A station commander sleeping in London, 1940 — Limited Edition Print
A station commander is photographed sleeping while awaiting the return of his night bomber crews in London in 1940. The team would work daily during the intense bombing campaign the Germans launched against the United Kingdom during World War II, known as The Blitz.
- Edition of 25
- Estate stamped on the reverse by a representative of the George Rodger archive
- Gelatin Silver Print
Before the advent of digital technology at the end of the twentieth century, the gelatin silver process had been the most commonly used method of making black and white prints since the 1890s. A negative image is transferred to light-sensitive paper that has four layers: a paper base, a white opaque coating of gelatin and barium sulfate that creates a smooth surface, the gelatin layer that holds the silver grains of the photographic image, and a protective gelatin overcoat. Properly exposed gelatin silver prints are quite stable if exhibited under controlled light conditions.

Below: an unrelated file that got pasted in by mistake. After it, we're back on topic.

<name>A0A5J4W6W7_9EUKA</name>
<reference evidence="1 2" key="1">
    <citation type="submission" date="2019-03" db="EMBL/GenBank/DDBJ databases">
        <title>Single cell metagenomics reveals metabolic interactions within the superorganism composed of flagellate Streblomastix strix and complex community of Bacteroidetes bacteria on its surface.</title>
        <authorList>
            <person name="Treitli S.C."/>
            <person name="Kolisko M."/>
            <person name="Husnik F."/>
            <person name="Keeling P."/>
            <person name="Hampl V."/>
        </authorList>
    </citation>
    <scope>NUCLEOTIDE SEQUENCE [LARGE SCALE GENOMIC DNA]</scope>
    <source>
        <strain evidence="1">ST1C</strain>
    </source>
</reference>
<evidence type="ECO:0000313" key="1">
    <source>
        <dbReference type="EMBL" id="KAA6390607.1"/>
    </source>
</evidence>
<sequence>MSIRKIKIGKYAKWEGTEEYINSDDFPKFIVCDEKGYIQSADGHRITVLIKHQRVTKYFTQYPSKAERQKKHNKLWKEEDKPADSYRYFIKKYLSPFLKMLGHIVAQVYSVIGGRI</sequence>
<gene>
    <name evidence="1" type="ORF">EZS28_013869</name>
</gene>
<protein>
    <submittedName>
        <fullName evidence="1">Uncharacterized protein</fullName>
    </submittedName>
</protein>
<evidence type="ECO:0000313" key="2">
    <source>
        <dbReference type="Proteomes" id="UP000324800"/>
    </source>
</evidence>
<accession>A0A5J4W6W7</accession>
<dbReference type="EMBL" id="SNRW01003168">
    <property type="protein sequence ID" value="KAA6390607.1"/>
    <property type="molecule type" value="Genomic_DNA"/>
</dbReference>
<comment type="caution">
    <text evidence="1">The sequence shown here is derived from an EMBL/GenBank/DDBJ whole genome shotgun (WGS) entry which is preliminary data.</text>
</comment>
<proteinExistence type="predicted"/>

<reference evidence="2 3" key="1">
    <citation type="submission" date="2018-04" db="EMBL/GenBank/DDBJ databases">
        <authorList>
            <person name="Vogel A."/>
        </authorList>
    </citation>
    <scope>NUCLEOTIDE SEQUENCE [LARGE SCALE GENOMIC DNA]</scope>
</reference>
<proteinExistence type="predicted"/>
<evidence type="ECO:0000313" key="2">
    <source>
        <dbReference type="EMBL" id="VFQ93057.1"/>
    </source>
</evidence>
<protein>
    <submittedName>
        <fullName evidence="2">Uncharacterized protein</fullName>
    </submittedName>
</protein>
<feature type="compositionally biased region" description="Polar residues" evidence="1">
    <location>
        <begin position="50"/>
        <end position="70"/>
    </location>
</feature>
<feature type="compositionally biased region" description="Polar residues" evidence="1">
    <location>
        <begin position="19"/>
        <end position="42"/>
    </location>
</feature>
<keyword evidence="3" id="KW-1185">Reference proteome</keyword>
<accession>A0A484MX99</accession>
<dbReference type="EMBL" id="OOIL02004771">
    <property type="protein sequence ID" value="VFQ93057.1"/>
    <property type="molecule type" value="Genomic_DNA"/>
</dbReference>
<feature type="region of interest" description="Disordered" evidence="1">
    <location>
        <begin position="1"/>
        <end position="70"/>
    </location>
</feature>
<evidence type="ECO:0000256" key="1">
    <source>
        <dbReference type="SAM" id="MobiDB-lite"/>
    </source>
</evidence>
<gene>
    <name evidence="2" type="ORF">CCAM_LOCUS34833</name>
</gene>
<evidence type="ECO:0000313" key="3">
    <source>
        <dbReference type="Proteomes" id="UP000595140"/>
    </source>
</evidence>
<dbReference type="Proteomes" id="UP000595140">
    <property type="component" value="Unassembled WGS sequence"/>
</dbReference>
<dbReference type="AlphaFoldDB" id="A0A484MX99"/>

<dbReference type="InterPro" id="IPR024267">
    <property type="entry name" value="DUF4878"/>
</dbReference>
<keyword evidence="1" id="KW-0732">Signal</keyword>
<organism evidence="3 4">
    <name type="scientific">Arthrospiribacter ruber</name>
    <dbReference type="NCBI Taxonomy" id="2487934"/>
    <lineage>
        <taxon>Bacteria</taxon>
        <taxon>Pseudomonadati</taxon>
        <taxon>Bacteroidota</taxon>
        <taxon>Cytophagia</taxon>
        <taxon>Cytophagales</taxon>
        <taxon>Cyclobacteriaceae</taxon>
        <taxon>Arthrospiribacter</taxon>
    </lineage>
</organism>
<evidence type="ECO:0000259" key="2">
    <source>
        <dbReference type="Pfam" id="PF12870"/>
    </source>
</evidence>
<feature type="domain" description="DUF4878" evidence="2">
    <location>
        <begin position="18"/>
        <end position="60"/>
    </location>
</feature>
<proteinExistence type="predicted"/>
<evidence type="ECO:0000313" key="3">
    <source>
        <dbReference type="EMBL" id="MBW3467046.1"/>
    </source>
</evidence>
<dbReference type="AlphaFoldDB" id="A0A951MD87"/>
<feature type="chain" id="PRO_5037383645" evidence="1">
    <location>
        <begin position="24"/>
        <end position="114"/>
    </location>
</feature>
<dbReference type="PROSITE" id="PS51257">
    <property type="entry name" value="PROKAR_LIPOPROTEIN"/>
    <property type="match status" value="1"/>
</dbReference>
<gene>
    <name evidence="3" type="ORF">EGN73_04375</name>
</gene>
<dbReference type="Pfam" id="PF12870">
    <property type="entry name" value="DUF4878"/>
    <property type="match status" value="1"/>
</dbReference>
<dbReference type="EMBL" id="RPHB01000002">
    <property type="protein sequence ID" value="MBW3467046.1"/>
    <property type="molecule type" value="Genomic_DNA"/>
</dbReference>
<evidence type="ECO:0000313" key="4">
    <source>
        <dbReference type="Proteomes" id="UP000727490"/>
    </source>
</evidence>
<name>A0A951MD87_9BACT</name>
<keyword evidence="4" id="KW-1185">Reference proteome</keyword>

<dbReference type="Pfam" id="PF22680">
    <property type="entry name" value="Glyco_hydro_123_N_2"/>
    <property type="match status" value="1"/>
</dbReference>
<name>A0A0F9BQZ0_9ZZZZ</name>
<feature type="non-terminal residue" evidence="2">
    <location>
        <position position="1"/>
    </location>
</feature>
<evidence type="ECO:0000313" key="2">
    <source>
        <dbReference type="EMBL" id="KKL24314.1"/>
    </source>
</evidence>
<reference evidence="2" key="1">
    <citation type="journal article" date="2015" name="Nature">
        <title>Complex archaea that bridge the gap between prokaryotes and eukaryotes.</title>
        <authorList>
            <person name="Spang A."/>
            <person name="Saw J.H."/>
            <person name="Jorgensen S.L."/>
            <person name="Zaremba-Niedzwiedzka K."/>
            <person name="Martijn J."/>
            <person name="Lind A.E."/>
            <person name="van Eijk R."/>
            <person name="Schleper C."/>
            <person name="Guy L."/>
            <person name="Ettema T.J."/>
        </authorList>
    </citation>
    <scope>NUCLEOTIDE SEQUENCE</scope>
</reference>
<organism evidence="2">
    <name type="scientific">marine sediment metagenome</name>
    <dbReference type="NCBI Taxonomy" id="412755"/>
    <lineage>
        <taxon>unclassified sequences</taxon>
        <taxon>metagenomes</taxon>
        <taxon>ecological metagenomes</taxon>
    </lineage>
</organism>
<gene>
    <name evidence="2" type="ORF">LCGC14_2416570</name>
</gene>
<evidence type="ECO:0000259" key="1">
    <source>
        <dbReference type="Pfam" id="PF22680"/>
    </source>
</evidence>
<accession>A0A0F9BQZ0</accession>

Until the 1970s, art photographers used this process almost exclusively to create high-quality black and white prints. Color photography was considered a commercial medium, not suited to serious artistic expression. Today, as fewer and fewer photographers are working in darkrooms, gelatin silver printing is quickly becoming an antiquated, historic process.
We are pleased to offer FREE Shipping on all orders in the UK, and on orders above £500 worldwide. For orders under £500, we offer £20 shipping worldwide.
Please allow 1-10 days for order processing, and an additional 1-14 days for shipping depending on the destination.
All orders ship from our UK warehouse.